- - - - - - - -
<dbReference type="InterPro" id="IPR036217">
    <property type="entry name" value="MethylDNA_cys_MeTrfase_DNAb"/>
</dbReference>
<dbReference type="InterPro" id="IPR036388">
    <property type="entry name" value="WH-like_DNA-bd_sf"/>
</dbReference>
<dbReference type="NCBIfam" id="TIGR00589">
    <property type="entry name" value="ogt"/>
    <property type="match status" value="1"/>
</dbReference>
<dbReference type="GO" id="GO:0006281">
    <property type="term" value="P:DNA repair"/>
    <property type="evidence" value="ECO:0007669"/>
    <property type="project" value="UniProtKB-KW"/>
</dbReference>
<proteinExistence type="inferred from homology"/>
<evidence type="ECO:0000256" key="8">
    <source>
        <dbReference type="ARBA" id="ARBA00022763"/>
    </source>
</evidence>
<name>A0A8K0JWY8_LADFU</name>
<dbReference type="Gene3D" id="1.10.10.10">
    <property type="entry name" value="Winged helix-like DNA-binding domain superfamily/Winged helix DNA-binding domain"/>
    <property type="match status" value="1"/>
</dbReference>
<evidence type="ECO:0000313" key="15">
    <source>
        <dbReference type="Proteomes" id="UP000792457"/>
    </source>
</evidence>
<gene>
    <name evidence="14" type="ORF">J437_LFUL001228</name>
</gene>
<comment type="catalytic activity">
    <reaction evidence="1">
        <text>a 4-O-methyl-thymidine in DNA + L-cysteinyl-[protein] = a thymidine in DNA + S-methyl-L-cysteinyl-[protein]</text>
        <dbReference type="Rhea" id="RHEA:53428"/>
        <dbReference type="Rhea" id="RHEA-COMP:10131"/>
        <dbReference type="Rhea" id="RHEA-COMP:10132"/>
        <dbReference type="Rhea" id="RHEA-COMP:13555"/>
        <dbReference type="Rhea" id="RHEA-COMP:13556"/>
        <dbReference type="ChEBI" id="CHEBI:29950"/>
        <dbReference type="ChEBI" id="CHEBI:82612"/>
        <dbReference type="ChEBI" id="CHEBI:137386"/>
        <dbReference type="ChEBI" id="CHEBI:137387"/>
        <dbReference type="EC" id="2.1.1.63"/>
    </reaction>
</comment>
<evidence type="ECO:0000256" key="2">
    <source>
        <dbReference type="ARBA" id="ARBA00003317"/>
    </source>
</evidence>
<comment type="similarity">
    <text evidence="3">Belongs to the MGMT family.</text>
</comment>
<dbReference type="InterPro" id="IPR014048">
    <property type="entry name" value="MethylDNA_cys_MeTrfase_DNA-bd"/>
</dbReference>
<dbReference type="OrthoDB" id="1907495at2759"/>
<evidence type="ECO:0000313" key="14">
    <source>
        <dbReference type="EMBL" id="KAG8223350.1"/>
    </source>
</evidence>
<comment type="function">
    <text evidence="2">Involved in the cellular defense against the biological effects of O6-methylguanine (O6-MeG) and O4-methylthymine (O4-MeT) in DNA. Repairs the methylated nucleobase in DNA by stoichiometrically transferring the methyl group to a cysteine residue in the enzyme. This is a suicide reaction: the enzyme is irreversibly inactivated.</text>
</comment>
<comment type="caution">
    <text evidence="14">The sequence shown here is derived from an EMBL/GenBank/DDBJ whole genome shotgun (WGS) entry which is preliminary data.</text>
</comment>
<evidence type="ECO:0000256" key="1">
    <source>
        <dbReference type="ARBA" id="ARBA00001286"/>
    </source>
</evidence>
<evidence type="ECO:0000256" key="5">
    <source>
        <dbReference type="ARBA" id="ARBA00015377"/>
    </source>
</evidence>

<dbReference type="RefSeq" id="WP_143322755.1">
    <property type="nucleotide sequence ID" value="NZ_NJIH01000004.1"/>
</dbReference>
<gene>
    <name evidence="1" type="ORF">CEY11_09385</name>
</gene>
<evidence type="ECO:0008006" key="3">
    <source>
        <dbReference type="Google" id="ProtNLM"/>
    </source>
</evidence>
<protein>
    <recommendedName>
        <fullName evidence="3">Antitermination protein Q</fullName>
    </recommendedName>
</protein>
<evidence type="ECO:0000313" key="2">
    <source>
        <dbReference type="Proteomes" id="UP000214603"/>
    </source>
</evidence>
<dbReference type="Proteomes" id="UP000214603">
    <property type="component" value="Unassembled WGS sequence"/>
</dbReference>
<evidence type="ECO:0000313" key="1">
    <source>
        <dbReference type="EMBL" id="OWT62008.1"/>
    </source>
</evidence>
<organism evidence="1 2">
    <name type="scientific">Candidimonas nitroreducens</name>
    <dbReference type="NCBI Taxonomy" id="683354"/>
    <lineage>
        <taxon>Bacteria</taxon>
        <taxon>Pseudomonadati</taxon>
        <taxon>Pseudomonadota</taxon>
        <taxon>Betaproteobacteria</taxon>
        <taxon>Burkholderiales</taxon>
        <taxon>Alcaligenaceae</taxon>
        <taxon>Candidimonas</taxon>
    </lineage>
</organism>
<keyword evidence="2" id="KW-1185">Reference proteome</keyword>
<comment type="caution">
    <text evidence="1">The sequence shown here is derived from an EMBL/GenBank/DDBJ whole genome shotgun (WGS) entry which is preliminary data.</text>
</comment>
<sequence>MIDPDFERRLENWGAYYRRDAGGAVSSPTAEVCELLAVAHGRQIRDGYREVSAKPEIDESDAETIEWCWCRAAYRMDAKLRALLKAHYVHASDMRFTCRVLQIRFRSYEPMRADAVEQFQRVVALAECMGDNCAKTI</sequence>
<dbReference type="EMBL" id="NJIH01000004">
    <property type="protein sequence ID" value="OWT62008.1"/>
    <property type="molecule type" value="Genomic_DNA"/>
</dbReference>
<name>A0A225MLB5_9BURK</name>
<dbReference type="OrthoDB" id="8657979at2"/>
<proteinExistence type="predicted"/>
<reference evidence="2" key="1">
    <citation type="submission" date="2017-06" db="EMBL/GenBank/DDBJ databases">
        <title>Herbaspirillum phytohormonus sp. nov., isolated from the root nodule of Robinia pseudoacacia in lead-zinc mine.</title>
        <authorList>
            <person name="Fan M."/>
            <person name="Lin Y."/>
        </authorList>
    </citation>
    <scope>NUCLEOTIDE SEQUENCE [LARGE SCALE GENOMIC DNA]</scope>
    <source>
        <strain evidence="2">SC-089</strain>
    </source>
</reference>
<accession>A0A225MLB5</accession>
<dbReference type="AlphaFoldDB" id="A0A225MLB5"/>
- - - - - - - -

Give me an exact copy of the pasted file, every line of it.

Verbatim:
<dbReference type="InterPro" id="IPR036217">
    <property type="entry name" value="MethylDNA_cys_MeTrfase_DNAb"/>
</dbReference>
<dbReference type="InterPro" id="IPR036388">
    <property type="entry name" value="WH-like_DNA-bd_sf"/>
</dbReference>
<dbReference type="NCBIfam" id="TIGR00589">
    <property type="entry name" value="ogt"/>
    <property type="match status" value="1"/>
</dbReference>
<dbReference type="GO" id="GO:0006281">
    <property type="term" value="P:DNA repair"/>
    <property type="evidence" value="ECO:0007669"/>
    <property type="project" value="UniProtKB-KW"/>
</dbReference>
<proteinExistence type="inferred from homology"/>
<evidence type="ECO:0000256" key="8">
    <source>
        <dbReference type="ARBA" id="ARBA00022763"/>
    </source>
</evidence>
<name>A0A8K0JWY8_LADFU</name>
<dbReference type="Gene3D" id="1.10.10.10">
    <property type="entry name" value="Winged helix-like DNA-binding domain superfamily/Winged helix DNA-binding domain"/>
    <property type="match status" value="1"/>
</dbReference>
<evidence type="ECO:0000313" key="15">
    <source>
        <dbReference type="Proteomes" id="UP000792457"/>
    </source>
</evidence>
<gene>
    <name evidence="14" type="ORF">J437_LFUL001228</name>
</gene>
<comment type="catalytic activity">
    <reaction evidence="1">
        <text>a 4-O-methyl-thymidine in DNA + L-cysteinyl-[protein] = a thymidine in DNA + S-methyl-L-cysteinyl-[protein]</text>
        <dbReference type="Rhea" id="RHEA:53428"/>
        <dbReference type="Rhea" id="RHEA-COMP:10131"/>
        <dbReference type="Rhea" id="RHEA-COMP:10132"/>
        <dbReference type="Rhea" id="RHEA-COMP:13555"/>
        <dbReference type="Rhea" id="RHEA-COMP:13556"/>
        <dbReference type="ChEBI" id="CHEBI:29950"/>
        <dbReference type="ChEBI" id="CHEBI:82612"/>
        <dbReference type="ChEBI" id="CHEBI:137386"/>
        <dbReference type="ChEBI" id="CHEBI:137387"/>
        <dbReference type="EC" id="2.1.1.63"/>
    </reaction>
</comment>
<evidence type="ECO:0000256" key="2">
    <source>
        <dbReference type="ARBA" id="ARBA00003317"/>
    </source>
</evidence>
<comment type="similarity">
    <text evidence="3">Belongs to the MGMT family.</text>
</comment>
<dbReference type="InterPro" id="IPR014048">
    <property type="entry name" value="MethylDNA_cys_MeTrfase_DNA-bd"/>
</dbReference>
<dbReference type="OrthoDB" id="1907495at2759"/>
<evidence type="ECO:0000313" key="14">
    <source>
        <dbReference type="EMBL" id="KAG8223350.1"/>
    </source>
</evidence>
<comment type="function">
    <text evidence="2">Involved in the cellular defense against the biological effects of O6-methylguanine (O6-MeG) and O4-methylthymine (O4-MeT) in DNA. Repairs the methylated nucleobase in DNA by stoichiometrically transferring the methyl group to a cysteine residue in the enzyme. This is a suicide reaction: the enzyme is irreversibly inactivated.</text>
</comment>
<comment type="caution">
    <text evidence="14">The sequence shown here is derived from an EMBL/GenBank/DDBJ whole genome shotgun (WGS) entry which is preliminary data.</text>
</comment>
<evidence type="ECO:0000256" key="1">
    <source>
        <dbReference type="ARBA" id="ARBA00001286"/>
    </source>
</evidence>
<evidence type="ECO:0000256" key="5">
    <source>
        <dbReference type="ARBA" id="ARBA00015377"/>
    </source>
</evidence>

<dbReference type="RefSeq" id="WP_143322755.1">
    <property type="nucleotide sequence ID" value="NZ_NJIH01000004.1"/>
</dbReference>
<gene>
    <name evidence="1" type="ORF">CEY11_09385</name>
</gene>
<evidence type="ECO:0008006" key="3">
    <source>
        <dbReference type="Google" id="ProtNLM"/>
    </source>
</evidence>
<protein>
    <recommendedName>
        <fullName evidence="3">Antitermination protein Q</fullName>
    </recommendedName>
</protein>
<evidence type="ECO:0000313" key="2">
    <source>
        <dbReference type="Proteomes" id="UP000214603"/>
    </source>
</evidence>
<dbReference type="Proteomes" id="UP000214603">
    <property type="component" value="Unassembled WGS sequence"/>
</dbReference>
<evidence type="ECO:0000313" key="1">
    <source>
        <dbReference type="EMBL" id="OWT62008.1"/>
    </source>
</evidence>
<organism evidence="1 2">
    <name type="scientific">Candidimonas nitroreducens</name>
    <dbReference type="NCBI Taxonomy" id="683354"/>
    <lineage>
        <taxon>Bacteria</taxon>
        <taxon>Pseudomonadati</taxon>
        <taxon>Pseudomonadota</taxon>
        <taxon>Betaproteobacteria</taxon>
        <taxon>Burkholderiales</taxon>
        <taxon>Alcaligenaceae</taxon>
        <taxon>Candidimonas</taxon>
    </lineage>
</organism>
<keyword evidence="2" id="KW-1185">Reference proteome</keyword>
<comment type="caution">
    <text evidence="1">The sequence shown here is derived from an EMBL/GenBank/DDBJ whole genome shotgun (WGS) entry which is preliminary data.</text>
</comment>
<sequence>MIDPDFERRLENWGAYYRRDAGGAVSSPTAEVCELLAVAHGRQIRDGYREVSAKPEIDESDAETIEWCWCRAAYRMDAKLRALLKAHYVHASDMRFTCRVLQIRFRSYEPMRADAVEQFQRVVALAECMGDNCAKTI</sequence>
<dbReference type="EMBL" id="NJIH01000004">
    <property type="protein sequence ID" value="OWT62008.1"/>
    <property type="molecule type" value="Genomic_DNA"/>
</dbReference>
<name>A0A225MLB5_9BURK</name>
<dbReference type="OrthoDB" id="8657979at2"/>
<proteinExistence type="predicted"/>
<reference evidence="2" key="1">
    <citation type="submission" date="2017-06" db="EMBL/GenBank/DDBJ databases">
        <title>Herbaspirillum phytohormonus sp. nov., isolated from the root nodule of Robinia pseudoacacia in lead-zinc mine.</title>
        <authorList>
            <person name="Fan M."/>
            <person name="Lin Y."/>
        </authorList>
    </citation>
    <scope>NUCLEOTIDE SEQUENCE [LARGE SCALE GENOMIC DNA]</scope>
    <source>
        <strain evidence="2">SC-089</strain>
    </source>
</reference>
<accession>A0A225MLB5</accession>
<dbReference type="AlphaFoldDB" id="A0A225MLB5"/>